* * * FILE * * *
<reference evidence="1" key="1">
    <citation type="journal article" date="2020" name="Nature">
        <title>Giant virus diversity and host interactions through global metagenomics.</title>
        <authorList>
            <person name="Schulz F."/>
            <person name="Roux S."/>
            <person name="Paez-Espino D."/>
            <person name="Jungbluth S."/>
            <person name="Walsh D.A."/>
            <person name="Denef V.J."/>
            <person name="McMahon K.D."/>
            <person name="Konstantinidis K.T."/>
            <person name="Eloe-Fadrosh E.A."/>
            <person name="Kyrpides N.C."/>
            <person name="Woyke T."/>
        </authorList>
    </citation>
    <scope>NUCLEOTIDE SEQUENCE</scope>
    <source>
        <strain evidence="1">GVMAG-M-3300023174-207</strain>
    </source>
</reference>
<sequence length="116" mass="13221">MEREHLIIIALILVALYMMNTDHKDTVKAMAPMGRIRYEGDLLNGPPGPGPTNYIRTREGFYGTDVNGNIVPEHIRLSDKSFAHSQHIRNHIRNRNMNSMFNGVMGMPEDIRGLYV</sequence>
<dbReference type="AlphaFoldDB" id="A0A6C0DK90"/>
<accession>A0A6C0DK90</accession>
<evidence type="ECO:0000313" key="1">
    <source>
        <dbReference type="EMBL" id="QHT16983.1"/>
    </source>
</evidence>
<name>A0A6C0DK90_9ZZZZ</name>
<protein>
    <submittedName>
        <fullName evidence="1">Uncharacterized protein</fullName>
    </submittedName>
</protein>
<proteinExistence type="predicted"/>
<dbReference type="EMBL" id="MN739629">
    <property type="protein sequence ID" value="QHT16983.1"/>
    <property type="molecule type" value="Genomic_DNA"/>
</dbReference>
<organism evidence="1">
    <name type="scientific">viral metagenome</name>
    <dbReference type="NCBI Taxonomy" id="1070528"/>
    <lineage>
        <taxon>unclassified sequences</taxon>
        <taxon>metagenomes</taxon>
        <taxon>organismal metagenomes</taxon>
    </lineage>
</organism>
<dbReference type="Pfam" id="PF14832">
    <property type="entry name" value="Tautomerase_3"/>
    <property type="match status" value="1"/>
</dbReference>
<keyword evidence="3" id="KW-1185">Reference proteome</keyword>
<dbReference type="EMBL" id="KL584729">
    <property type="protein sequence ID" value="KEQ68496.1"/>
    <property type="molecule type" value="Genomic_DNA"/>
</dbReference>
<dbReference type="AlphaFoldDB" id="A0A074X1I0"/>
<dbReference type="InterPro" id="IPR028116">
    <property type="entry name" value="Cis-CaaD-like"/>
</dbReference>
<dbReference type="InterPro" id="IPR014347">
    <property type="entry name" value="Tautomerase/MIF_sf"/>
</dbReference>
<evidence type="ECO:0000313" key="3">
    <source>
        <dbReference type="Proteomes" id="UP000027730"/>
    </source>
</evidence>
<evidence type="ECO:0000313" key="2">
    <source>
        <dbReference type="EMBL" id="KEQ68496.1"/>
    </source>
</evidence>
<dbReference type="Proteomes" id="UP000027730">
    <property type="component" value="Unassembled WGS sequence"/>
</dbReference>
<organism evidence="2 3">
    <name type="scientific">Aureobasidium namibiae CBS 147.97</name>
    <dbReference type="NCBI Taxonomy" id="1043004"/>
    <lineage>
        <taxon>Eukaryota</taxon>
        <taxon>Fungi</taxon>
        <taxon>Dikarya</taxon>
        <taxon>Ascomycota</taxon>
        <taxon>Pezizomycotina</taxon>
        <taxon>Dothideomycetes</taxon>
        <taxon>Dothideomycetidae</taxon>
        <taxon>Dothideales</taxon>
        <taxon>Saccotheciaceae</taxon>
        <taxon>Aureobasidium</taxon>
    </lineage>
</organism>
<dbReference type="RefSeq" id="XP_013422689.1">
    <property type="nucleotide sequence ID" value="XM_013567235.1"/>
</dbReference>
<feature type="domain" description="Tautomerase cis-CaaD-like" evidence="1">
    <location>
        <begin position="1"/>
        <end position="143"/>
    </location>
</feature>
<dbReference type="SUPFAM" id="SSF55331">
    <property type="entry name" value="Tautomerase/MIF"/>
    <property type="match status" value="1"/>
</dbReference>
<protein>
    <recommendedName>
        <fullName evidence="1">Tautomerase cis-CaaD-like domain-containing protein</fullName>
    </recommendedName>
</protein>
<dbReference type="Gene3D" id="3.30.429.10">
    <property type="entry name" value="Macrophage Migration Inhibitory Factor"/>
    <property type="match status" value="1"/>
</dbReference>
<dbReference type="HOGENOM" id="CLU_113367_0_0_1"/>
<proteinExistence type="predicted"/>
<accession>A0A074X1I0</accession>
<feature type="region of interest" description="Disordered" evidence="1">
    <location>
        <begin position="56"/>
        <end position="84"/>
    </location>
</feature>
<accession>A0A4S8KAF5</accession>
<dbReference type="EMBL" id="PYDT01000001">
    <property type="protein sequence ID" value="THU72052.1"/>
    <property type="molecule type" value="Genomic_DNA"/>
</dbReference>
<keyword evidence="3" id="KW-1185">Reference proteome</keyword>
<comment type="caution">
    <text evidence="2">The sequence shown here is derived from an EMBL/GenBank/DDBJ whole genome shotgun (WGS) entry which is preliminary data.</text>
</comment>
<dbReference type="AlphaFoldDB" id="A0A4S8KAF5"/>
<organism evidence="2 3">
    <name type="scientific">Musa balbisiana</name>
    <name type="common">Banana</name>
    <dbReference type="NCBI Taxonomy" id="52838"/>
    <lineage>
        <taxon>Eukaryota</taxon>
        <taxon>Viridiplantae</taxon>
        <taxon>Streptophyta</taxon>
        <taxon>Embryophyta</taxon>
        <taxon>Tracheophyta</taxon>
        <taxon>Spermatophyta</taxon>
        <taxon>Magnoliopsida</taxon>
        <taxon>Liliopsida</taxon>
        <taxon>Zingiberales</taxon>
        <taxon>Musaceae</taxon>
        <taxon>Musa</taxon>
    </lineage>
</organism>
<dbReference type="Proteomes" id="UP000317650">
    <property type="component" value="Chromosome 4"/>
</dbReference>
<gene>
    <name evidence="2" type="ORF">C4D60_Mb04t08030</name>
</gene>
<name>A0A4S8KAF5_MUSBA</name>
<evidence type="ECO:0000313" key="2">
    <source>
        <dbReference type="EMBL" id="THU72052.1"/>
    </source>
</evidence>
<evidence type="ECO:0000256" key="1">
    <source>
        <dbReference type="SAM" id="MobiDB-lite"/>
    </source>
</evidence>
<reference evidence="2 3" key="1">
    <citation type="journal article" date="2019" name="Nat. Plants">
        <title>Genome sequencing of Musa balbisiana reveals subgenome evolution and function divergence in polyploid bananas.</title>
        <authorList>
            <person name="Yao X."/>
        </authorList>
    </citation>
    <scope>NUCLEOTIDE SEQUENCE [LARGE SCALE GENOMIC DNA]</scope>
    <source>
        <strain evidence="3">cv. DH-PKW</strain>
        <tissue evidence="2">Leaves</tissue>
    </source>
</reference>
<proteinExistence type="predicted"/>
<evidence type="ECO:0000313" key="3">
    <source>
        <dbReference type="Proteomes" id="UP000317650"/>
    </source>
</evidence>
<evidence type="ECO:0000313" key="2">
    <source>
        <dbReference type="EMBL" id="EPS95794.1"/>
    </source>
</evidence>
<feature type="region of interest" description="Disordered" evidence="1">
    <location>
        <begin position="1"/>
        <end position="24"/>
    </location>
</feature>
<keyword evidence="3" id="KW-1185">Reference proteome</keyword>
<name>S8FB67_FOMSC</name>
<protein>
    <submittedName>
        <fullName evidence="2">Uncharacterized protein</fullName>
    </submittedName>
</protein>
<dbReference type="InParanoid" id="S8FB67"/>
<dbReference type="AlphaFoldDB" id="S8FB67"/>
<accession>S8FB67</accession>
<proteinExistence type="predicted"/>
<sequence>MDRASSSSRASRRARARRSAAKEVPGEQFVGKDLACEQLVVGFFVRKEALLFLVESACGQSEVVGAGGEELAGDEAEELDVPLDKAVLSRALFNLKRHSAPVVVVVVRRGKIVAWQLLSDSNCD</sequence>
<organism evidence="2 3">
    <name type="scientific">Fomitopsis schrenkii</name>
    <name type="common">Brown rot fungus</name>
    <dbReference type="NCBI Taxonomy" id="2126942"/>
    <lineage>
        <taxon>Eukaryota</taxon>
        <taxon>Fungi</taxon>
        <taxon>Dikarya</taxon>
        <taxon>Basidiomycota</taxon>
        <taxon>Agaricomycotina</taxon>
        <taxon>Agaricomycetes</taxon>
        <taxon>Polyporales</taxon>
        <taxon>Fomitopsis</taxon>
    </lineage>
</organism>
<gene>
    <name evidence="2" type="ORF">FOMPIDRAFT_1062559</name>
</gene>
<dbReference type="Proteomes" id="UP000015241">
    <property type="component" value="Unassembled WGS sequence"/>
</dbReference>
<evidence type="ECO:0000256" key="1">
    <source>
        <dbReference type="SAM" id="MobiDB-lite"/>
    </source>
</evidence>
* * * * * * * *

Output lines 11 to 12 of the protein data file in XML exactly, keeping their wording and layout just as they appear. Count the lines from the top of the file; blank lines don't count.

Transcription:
            <person name="McMahon K.D."/>
            <person name="Konstantinidis K.T."/>